By David Krueger Herald Writer
Trever Morrison’s professional career could start with this week’s Major League Baseball draft.
More likely, it’s going to have to wait.
Morrison, a senior shortstop for Archbishop Murphy High School, is ranked No. 137 on Baseball America’s list of this year’s top 250 draft prospects. But he has made it known he plans to honor his scholarship to Oregon State University regardless of what happens in the draft, which opens Thursday.
“I’m pretty set on going to college,” Morrison said. “I definitely want the college experience.”
As a result, Morrison isn’t sure when — or if — he will be selected.
“Now the word’s out that I’m going to college, I would doubt that they would waste a draft pick,” he said.
Morrison, who helped lead Archbishop Murphy to the 2012 Class 2A state championship and to a third-place finish this year, talked to several teams this spring. He said the Cleveland Indians suggested they might pick him as high as the third round.
“(The contract) would have been between $650,000 to $800,000,” Morrison said.
Coincidentally, Morrison’s favorite player — fellow shortstop Asdrubal Cabrera — plays for the Indians.
Scouts from about half the 30 MLB teams came to Archbishop Murphy this spring to watch Morrison, The Herald’s 2013 Baseball Player of the Year. Morrison hit .550 as the Wildcats’ leadoff man, with 46 runs scored, five home runs and a .664 on-base percentage.
His play this season drew high praise from his veteran head coach.
“He’s the best shortstop I’ve ever coached in my 44 years of coaching,” Archbishop Murphy’s Stan Taloff said.
Taloff has had discussions with Morrison and his family about the young man’s future, but didn’t try to sway them one way or the other.
“I think it mostly depends upon the player himself, on what he feels,” Taloff said. “There’s a lot of factors — one has to do with the importance of getting an education and the placement of where you’re drafted, and some of the potential politics in either case, whether it be school or the professional leagues.”
The coach said the draft is always complicated. No one is ever completely sure what’s going to happen. He advised Morrison to wait to see where he’s picked and take it from there.
“You really can’t say (where Morrison will be selected). It’s fluctuated. Everybody is real coy about that,” Taloff said. “He’s known by all the teams, I’m sure.”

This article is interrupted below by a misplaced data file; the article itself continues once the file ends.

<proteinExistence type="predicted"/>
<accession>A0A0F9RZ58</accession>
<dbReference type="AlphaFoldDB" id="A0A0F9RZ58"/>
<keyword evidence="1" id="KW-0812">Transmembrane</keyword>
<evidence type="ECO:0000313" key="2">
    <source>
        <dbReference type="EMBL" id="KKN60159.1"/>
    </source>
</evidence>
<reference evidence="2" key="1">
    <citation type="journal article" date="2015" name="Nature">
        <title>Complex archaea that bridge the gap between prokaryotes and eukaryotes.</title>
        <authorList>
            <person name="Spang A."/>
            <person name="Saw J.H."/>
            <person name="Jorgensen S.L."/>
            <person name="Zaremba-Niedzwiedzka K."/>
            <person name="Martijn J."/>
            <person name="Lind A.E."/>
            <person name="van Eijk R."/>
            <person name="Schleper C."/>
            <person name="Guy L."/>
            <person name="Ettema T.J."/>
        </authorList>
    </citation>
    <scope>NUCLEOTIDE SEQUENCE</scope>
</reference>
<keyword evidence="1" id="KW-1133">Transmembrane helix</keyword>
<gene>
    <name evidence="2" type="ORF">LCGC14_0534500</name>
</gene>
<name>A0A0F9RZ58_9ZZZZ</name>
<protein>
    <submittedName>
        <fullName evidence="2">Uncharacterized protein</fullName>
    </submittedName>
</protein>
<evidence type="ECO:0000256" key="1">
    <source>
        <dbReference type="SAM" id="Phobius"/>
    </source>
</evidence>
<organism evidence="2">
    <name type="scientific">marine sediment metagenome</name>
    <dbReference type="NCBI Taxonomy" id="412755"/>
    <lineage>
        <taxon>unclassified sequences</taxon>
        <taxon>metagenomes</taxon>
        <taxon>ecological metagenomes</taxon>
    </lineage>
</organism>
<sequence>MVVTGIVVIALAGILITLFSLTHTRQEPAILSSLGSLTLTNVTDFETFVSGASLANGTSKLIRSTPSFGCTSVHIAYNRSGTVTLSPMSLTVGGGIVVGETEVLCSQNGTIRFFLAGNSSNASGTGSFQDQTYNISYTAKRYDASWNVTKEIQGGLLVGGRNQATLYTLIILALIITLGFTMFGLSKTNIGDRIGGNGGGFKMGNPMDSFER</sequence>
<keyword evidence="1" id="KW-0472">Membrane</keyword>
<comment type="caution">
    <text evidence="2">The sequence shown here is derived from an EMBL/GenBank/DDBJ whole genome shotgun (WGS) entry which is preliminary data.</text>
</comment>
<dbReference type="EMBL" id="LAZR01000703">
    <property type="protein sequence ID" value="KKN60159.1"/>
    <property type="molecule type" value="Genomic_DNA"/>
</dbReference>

Morrison said he frequently talked to, texted and/or e-mailed scouts after games. He estimated he was in contact with more than 20, with about 15 of those coming to see him play.
While the scouts were at Roman Miller Field, Morrison remained calm by reminding himself that they were there for a reason.
“I was excited they’re there, but at the same time I was trying to calm myself down, and not try to do too much,” Morrison said. “Basically, I just had to tell myself they’re there to watch me for a reason. So that was my main focus. To just do what I can do and trust in my abilities.”
While Morrison’s plan to go to college may sadden those scouts, the folks at Oregon State are no doubt pleased. Morrison, who was recruited by several local schools, including the University of Washington, Washington State University and Gonzaga, signed with OSU. The Beavers are ranked the No. 5 team in Baseball America’s most recent poll and host an NCAA Super Regional this weekend in Corvallis.
“It’s one of the best baseball schools in the nation,” Taloff said. “He was really excited about that. He was recruited by lots of schools, especially the local ones. … I think as soon as Oregon State made its bid, that was his choice.”
If Morrison does, in fact, enroll at OSU, his goal will be to crack the powerful Beavers’ starting lineup.
“The starting shortstop right now is a senior, so he’s done no matter what,” Morrison said. “I don’t know the depth. I don’t know if there’s another guy in line. I’m looking to start next year at Oregon State. The coaches have made it clear I’m going to have to earn my spot. There’s nothing guaranteed just because I have a scholarship.”